Longitudinal human milk macronutrients, body composition and infant appetite during early life
Background & aims: Breastfeeding is the gold standard infant feeding. Data on macronutrients in relation to longitudinal body composition and appetite are very scarce. The aim of this study was to investigate longitudinal human milk macronutrients at 1 and 3 months in association with body composition and appetite during early life in healthy, term-born infants. We hypothesized that infants receiving higher caloric human milk would have more body fat mass and satiate earlier. Methods: In 133 exclusively breastfed infants (Sophia Pluto Cohort), human milk samples at 1 and 3 months were analyzed for macronutrients (fat, protein, carbohydrate) by MIRIS Human Milk Analyzer, with appetite assessment by Baby Eating Behavior Questionnaires. Fat mass (FM) and fat-free mass (FFM) were measured by PEA POD and DXA, and abdominal FM by ultrasound. Results: Milk samples showed large differences in macronutrients, particularly in fat content. Protein and energy content decreased significantly from 1 to 3 months. Fat and carbohydrate content tended to decrease (p = 0.066 and 0.081). Fat (g/100 ml) and energy (kcal/100 ml) content at 3 months were associated with FM% at 6 months (β 0.387 and 0.040, resp.) and gain in FM% from 1 to 6 months (β 0.088 and 0.009, resp.), but not with FM% at 2 years. Carbohydrate content at 3 months tended to associate with visceral FM at 2 years (β 0.290, p = 0.06). Infants receiving higher caloric milk were earlier satiated and finished feeding faster. Conclusions: Our longitudinal data show decreasing milk protein and energy content from age 1 to 3 months, while fat and carbohydrate tended to decrease. Macronutrient composition, particularly fat content, differed considerably between mothers. Milk fat and energy content at 3 months associated with gain in FM% from age 1 to 6 months, indicating that higher fat and energy content associate with higher gain in FM% during the critical window for adiposity programming. As infants receiving higher caloric breastfeeding were earlier satiated, this self-regulatory mechanism might prevent intake of excessive macronutrients. Online trial registry: NTR, NL7833.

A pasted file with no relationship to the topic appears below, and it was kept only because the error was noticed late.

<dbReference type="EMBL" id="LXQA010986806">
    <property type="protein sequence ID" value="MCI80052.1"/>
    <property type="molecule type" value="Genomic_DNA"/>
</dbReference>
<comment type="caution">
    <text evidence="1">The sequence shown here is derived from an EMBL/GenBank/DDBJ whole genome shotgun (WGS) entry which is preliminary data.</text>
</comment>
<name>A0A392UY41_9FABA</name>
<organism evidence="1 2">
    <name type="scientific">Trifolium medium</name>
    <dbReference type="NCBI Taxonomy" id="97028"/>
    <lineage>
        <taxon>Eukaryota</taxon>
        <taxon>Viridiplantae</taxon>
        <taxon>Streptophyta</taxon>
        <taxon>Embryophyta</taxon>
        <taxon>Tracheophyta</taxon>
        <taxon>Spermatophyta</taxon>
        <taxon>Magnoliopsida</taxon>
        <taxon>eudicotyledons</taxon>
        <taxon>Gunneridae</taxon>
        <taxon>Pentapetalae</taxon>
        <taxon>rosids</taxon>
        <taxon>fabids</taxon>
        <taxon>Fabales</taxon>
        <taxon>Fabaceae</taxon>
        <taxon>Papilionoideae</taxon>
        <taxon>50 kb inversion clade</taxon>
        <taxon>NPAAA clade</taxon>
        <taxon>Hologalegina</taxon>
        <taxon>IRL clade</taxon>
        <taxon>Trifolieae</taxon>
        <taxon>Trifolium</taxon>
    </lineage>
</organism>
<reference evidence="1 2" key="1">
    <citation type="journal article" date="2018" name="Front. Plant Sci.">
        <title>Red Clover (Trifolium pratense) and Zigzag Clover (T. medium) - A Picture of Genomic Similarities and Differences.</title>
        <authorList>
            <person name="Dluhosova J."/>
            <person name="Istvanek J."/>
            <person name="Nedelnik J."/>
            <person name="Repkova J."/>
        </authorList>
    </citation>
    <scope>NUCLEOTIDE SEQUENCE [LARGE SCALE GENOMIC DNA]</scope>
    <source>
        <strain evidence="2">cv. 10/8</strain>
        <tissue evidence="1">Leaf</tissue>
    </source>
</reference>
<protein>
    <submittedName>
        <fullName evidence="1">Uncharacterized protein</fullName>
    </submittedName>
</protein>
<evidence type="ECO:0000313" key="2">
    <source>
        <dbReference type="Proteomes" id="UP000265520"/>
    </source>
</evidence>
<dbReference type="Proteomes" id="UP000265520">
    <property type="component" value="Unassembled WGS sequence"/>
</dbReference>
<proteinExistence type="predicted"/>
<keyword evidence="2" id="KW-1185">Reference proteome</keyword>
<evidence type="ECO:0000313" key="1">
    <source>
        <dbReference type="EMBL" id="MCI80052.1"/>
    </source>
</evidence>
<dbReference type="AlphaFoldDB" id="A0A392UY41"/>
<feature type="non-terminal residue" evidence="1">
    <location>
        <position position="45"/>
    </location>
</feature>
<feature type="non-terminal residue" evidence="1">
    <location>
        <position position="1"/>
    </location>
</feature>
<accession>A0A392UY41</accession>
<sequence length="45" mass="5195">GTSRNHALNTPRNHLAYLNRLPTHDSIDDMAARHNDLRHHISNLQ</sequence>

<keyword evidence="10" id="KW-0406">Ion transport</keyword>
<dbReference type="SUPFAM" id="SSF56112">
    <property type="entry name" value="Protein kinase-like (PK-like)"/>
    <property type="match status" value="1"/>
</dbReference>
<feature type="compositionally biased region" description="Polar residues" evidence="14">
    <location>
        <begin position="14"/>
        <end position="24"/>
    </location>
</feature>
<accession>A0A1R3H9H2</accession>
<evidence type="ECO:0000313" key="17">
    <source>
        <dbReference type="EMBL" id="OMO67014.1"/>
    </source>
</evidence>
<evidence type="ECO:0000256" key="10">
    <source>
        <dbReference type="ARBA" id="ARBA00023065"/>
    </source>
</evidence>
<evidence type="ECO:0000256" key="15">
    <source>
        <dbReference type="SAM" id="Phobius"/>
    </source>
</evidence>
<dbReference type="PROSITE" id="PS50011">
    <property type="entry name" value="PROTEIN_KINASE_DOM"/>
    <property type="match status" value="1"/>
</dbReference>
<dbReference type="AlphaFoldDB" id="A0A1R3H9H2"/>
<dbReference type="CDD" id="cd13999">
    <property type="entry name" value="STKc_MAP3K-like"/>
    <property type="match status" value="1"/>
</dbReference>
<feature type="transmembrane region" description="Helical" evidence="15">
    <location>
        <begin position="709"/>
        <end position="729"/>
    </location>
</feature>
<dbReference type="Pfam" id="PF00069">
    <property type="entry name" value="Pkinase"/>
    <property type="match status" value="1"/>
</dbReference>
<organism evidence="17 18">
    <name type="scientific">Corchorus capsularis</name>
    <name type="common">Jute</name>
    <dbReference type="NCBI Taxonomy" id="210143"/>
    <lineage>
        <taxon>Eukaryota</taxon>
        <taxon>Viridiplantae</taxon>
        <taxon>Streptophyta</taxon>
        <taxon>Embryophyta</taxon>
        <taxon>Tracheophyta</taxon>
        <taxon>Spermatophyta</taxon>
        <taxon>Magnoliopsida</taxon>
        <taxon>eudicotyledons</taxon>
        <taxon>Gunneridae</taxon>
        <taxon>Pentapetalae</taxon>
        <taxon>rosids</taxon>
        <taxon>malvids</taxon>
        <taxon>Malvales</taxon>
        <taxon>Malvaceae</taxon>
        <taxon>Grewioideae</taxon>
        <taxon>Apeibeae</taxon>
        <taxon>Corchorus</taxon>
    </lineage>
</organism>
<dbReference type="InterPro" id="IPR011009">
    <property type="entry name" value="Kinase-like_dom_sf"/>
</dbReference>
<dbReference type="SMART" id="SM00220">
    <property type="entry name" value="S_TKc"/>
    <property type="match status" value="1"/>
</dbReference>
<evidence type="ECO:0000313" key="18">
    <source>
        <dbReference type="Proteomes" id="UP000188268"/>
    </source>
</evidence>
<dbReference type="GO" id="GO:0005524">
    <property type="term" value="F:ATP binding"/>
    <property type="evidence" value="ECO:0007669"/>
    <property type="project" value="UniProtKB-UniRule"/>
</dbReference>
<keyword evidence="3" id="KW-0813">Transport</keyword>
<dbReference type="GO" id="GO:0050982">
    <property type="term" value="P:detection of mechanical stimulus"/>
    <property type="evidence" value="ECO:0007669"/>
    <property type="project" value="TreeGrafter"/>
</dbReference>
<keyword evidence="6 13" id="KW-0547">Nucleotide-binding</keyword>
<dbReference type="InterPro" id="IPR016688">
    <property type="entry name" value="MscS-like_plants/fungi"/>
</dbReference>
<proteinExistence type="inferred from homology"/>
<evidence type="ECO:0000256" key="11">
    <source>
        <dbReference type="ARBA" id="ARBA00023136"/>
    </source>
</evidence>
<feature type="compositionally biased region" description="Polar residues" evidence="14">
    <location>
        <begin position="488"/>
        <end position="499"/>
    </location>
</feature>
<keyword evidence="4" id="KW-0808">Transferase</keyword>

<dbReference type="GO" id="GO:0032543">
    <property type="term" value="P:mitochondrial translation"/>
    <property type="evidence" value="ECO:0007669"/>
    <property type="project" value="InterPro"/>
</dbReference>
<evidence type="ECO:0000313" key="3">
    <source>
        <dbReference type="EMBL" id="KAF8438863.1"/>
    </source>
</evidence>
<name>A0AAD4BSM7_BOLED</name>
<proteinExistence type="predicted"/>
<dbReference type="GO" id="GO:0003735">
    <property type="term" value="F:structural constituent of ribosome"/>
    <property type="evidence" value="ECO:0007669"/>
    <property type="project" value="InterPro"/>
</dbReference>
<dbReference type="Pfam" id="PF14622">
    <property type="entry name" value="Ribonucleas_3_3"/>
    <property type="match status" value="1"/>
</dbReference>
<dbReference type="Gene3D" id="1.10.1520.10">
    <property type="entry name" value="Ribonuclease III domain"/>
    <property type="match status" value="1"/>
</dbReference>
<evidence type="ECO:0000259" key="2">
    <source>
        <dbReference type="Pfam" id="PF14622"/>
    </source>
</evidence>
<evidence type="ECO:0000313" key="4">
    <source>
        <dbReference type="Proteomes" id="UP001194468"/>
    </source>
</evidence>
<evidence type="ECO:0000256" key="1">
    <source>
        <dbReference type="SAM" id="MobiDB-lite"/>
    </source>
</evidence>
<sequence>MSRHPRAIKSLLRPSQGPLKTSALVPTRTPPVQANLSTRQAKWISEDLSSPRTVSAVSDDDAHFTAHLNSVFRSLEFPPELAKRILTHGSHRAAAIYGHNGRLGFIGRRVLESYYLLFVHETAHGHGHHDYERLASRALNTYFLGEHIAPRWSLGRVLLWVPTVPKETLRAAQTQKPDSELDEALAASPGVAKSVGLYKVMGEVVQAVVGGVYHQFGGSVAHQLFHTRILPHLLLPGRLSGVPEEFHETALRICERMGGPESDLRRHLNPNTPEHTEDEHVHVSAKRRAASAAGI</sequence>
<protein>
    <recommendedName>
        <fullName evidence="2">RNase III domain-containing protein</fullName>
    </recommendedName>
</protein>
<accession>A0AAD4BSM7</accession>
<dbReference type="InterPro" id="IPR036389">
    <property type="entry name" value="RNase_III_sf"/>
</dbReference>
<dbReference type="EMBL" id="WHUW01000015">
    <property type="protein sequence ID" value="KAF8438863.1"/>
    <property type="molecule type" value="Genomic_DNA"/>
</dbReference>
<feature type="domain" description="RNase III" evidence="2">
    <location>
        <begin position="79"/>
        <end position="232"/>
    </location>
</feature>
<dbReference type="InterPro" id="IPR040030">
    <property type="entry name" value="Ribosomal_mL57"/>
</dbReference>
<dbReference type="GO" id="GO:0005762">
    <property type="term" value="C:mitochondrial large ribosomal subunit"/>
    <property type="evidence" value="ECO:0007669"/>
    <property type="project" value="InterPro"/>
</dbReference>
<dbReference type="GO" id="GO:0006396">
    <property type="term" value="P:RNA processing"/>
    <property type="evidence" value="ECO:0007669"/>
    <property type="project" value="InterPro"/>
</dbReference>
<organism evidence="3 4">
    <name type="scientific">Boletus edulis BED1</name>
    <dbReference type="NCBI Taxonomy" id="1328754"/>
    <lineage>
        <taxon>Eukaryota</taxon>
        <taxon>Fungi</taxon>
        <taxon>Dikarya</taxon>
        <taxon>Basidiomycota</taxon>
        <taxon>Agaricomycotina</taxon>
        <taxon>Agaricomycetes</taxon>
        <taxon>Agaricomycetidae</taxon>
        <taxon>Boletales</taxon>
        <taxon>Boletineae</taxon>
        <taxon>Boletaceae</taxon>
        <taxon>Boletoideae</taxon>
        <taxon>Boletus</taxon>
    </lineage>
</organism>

|Body composition, Breastmilk, Growth, Infants, Macronutrients|
|Organisation||Department of Pediatrics|
de Fluiter, K.S. (Kirsten S.), Kerkhof, G.F, van Beijsterveldt, I.A.L.P. (Inge A.L.P.), Breij, L, van de Heijning, B, Abrahamse-Berkeveld, M, & Hokken-Koelega, A.C.S. (2020). Longitudinal human milk macronutrients, body composition and infant appetite during early life. Clinical Nutrition. doi:10.1016/j.clnu.2020.11.024